It was less than 12 months ago that the former Leinster boss took over a Wallabies squad with morale in tatters after the disastrous reign of Ewen Mackenzie had seen a talented squad habitually underachieve, and undermined by poor off-field behaviour.
At Twickenham yesterday in the second semi-final of the weekend, those same players blew an adventurous Argentina away with a two-try opening burst inside the first 10 minutes.
Australia would score four tries, three of them from man of the match Adam Ashley-Cooper, as Argentina failed to score a try their play richly deserved.
So it is Cheika’s Wallabies progress to next Saturday’s decider, where they face their old rivals from across the Tasman, defending champions New Zealand, remarkably for two teams with four titles and six final appearances between them, their first meeting with the Webb Ellis Cup up for grabs to the winner.
“I’m not taking credit,” Cheika said of his team’s turnaround. “It is about players wanting to play. I don’t know if we are turned around, the guys are just playing for each other and want to play for Australia.
“In rugby, the basis is to be committed to your team-mates. We are just going day by day.” “Now I will have to work on what we will do next week. One of the big things we want to bring is honesty. Let’s try our best and be honest with each other and show that with the way we play the game.”
As well as Argentina played, there will be few complaints about Australia’s right to return to Twickenham next weekend. They had scraped through their quarter-final against Scotland the previous Sunday with a last-minute penalty erroneously awarded by Craig Joubert but there was little fortune needed about this performance other than the Puma’s determination to self-destruct inside the opening 10 minutes.
A week on from convincingly dispatching Ireland, Argentina seemed desperate to continue the barnstorming play that undid Irish hopes of reaching a first semi-final.
How Joe Schmidt must have wished they started as poorly against Ireland as they did yesterday, loose passing not once but twice leading to intercepts, the second of which saw fly-half Nicolas Sanchez shovel on to Wallabies lock Rob Simmons to score the opening try after just 75 seconds, converted by Bernard Foley.
Undaunted by the setback Argentina continued to throw the ball around but it was their anxiety to play at a high-tempo that was their undoing. Santiago Cordero’s botched tap and go from a dropout producing a knock-on and Australian scrum that in turn gave Foley the chance to spot Ashley-Cooper out wide on the right and find him with a wonderfully executed long pass to send the wing over the line after nine minutes.
Another conversion put the Wallabies 14-3 in front and Argentina feeling the need to force things with 70 minutes still to play.
It was pulsating stuff, a marked contrast to the previous evening’s tightly-contested collision between the All Blacks and South Africa but no less gripping and though he rued Australia’s dominance at the breakdown, Argentina head coach Daniel Hourcade had no regrets at his team’s expansive gameplan.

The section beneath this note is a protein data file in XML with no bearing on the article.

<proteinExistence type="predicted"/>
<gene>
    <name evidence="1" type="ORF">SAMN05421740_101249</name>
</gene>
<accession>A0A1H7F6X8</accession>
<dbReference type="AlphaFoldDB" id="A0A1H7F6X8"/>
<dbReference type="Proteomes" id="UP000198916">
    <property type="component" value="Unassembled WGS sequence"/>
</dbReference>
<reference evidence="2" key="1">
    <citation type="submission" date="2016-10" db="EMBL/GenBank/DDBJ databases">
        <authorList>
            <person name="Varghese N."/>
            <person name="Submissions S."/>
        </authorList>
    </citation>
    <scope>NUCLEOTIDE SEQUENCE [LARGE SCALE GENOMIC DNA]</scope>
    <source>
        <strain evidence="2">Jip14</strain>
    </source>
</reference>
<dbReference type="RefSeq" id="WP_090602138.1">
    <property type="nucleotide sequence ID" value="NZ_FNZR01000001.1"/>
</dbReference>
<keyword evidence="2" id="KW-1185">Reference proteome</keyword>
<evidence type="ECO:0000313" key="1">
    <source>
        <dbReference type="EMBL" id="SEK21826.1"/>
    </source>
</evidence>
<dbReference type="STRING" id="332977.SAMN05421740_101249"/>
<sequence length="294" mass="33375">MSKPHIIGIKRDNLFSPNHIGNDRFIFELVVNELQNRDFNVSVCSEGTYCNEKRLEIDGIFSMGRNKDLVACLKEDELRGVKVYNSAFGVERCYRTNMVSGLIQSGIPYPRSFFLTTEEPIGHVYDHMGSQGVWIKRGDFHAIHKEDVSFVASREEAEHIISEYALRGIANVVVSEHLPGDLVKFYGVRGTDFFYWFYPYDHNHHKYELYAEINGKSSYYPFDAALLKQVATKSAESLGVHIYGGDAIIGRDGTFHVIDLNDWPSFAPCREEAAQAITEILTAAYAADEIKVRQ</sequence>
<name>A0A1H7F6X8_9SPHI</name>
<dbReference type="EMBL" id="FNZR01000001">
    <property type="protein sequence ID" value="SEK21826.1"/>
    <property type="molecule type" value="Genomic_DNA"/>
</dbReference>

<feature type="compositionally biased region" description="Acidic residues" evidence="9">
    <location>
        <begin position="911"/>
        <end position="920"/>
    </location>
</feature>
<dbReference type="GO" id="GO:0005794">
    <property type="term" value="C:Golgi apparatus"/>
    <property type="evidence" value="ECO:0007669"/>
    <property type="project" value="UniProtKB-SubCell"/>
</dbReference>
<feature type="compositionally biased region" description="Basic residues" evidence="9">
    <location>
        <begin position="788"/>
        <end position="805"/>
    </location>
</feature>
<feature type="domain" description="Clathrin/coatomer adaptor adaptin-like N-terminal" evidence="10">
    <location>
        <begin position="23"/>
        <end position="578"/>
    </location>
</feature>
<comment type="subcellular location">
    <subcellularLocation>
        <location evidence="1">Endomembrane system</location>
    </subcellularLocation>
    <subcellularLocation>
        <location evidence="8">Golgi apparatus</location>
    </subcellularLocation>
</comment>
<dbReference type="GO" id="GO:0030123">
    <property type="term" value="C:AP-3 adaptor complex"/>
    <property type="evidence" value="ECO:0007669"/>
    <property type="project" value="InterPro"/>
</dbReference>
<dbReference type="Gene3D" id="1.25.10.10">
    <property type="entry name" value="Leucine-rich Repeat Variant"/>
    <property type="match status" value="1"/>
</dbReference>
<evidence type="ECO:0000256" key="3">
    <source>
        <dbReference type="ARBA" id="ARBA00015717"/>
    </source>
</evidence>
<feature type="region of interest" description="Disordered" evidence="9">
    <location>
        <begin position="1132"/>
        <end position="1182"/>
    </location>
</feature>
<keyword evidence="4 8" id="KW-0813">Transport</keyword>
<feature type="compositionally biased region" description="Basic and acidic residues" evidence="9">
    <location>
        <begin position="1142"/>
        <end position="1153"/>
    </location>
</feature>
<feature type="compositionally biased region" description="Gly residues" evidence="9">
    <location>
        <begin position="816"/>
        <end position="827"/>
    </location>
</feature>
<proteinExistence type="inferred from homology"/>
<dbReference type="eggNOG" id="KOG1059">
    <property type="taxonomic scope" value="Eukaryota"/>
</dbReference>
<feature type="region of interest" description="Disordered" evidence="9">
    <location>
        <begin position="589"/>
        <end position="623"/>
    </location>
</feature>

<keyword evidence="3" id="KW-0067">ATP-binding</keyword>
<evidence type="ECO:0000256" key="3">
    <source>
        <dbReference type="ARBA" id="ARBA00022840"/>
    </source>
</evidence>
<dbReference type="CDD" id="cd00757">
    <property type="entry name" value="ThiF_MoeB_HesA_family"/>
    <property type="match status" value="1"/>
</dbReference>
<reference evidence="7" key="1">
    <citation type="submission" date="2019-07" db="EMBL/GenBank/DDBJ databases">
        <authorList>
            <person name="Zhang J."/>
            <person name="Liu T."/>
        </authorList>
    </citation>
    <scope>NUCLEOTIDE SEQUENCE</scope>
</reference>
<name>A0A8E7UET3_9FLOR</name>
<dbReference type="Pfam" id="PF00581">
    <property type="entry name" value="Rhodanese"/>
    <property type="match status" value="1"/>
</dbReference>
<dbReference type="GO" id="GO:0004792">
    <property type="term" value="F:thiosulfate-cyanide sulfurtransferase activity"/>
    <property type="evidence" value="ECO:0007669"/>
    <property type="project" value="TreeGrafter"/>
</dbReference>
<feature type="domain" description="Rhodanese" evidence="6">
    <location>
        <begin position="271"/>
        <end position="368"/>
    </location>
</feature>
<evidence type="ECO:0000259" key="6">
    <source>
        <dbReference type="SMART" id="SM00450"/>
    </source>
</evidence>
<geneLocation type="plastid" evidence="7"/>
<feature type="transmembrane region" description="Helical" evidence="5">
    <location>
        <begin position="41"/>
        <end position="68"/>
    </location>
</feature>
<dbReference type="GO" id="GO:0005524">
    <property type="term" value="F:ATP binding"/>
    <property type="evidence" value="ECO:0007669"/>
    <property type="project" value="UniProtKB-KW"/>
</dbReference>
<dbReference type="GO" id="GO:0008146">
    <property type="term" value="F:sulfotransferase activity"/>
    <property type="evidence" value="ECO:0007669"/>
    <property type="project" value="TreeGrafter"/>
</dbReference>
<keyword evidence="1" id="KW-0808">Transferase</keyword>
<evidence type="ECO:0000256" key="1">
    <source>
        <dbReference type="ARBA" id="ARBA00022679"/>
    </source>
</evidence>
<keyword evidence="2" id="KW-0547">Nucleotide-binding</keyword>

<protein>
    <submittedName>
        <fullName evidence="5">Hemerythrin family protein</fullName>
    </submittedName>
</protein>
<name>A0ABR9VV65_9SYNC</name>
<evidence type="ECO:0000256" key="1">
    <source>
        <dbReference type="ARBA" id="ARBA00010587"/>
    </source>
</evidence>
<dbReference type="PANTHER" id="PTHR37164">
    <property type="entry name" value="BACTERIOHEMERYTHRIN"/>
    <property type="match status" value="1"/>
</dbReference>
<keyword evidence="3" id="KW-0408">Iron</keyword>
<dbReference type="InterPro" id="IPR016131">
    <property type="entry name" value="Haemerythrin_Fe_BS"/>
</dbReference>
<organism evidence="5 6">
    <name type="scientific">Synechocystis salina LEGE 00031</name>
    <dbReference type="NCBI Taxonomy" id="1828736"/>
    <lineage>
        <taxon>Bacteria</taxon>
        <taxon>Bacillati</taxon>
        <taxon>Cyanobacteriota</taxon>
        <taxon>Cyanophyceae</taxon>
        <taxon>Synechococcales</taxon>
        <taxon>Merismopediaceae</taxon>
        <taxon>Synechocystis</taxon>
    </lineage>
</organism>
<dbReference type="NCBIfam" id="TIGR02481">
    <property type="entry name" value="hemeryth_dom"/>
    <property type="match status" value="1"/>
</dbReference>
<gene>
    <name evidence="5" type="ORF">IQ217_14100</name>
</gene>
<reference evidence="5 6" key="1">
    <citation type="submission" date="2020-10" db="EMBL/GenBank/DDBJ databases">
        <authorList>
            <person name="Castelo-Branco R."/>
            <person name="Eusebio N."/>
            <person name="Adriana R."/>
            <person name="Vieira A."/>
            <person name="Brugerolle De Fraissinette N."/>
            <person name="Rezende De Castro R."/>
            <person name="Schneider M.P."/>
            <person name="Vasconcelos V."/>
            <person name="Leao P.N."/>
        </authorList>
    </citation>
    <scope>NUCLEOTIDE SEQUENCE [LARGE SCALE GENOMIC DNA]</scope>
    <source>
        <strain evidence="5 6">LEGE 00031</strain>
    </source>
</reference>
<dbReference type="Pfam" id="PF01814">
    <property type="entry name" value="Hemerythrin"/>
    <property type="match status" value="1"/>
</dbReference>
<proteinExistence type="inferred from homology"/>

“No, I’m completely satisfied. I feel very proud of what the team has achieved,” Hourcade said. “If we played again, I would follow the same plan.”
The Pumas lost two-try scourge of Ireland Juan Imhoff, captain Agustin Creevy and Juan Martin Hernandez to injury and there was a further blow when lock Tomas Lavanini was yellow carded by Wayne Barnes for a no-arms chop tackle on Israel Folau. Yet none of it detracted from the dangers they posed in attack.
Their play in part helped force a high Australian penalty count, seven by half-time, three of which were parlayed into points from the boot of Sanchez but Australia had more firepower and Ashley-Cooper benefited from another beautiful skip pass, this time from Matt Giteau to score in the 32nd minute and leave Argentina trailing 19-9 at the break.
And so it continued into the second half, high-paced play from both sides accompanied by a rising error and penalty count, Sanchez slotting two to Foley’s one from two that brought the Pumas to within seven points of the Wallabies at 22-15.
There was a real sense the next try would decide this encounter and it came in the 72nd minute, too late for Argentina to rescue the situation. A scintillating break from halfway saw Drew Mitchell dart down the left, evading tackles as he navigated cross-field before sending out a loose pass for the unmarked Ashley-Cooper to gather and score in the right corner. Game over.
Foley’s conversion opened up a two-score advantage with seven minutes to go and though Argentina were buried, they were refusing to go quietly. Desperate for a try their play deserved, they played to the bitter end backed by their wonderful supporters, who sang as if theirs was the winning team as the sizeable Australian contingent remained strangely subdued.
“We left the game open which really suited them,” Cheika said. “Initially we kept the game more structured.
“I’m happy with the lads’ defence. They are a very strong, attacking team. They tore Ireland apart last week. We had to work hard to stop them scoring a try.” The Pumas and their fans will be missed but the stage has been set, Twickenham will have to get ready for an Antipodean tussle.
J Tuculet; S Cordero, M Bosch, J M Hernandez (J de la Fuente, 44), J Imhoff (L Amorosino, 18); N Sanchez, M Landajo (T Cubelli, 55); M Ayerza (L Noguera, 61), A Creevy – captain (J Montoya, 30), R Herrera (J Figallo, 61); G Petti (M Alemanno, 57), T Lavanini; P Matera, J Fernandez Lobbe, L Senatore (F Isa, 48).
I Folau (M Toomua, 64); A Ashley-Cooper, T Kuridrani, M Giteau (K Beale, 47), D Mitchell; B Foley, W Genia (N Phipps, 66); J Slipper (T Smith, 53), S Moore – captain (T Polota-Nau, 59), S Kepu (G Holmes, 53); K Douglas, R Simmons (D Mumm, 66); S Fardy (B McCalman, 55-61 & 71), M Hooper, D Pocock.
Wayne Barnes (England).